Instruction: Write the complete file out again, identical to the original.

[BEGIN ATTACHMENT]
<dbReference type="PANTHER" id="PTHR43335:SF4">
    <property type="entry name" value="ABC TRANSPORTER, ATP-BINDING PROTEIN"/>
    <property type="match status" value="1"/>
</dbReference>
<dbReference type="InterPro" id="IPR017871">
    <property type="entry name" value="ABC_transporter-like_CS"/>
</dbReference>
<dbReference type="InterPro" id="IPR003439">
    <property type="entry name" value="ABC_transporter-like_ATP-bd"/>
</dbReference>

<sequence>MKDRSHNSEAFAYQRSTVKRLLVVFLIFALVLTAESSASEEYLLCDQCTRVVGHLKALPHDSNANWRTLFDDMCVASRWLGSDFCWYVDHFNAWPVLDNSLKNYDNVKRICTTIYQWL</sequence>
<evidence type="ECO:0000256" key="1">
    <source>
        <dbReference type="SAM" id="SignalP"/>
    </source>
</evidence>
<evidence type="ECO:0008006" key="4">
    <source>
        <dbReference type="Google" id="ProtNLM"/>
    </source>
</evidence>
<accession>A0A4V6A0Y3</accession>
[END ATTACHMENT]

<dbReference type="PANTHER" id="PTHR43335:SF4">
    <property type="entry name" value="ABC TRANSPORTER, ATP-BINDING PROTEIN"/>
    <property type="match status" value="1"/>
</dbReference>
<dbReference type="InterPro" id="IPR017871">
    <property type="entry name" value="ABC_transporter-like_CS"/>
</dbReference>
<dbReference type="InterPro" id="IPR003439">
    <property type="entry name" value="ABC_transporter-like_ATP-bd"/>
</dbReference>

<sequence>MKDRSHNSEAFAYQRSTVKRLLVVFLIFALVLTAESSASEEYLLCDQCTRVVGHLKALPHDSNANWRTLFDDMCVASRWLGSDFCWYVDHFNAWPVLDNSLKNYDNVKRICTTIYQWL</sequence>
<evidence type="ECO:0000256" key="1">
    <source>
        <dbReference type="SAM" id="SignalP"/>
    </source>
</evidence>
<evidence type="ECO:0008006" key="4">
    <source>
        <dbReference type="Google" id="ProtNLM"/>
    </source>
</evidence>
<accession>A0A4V6A0Y3</accession>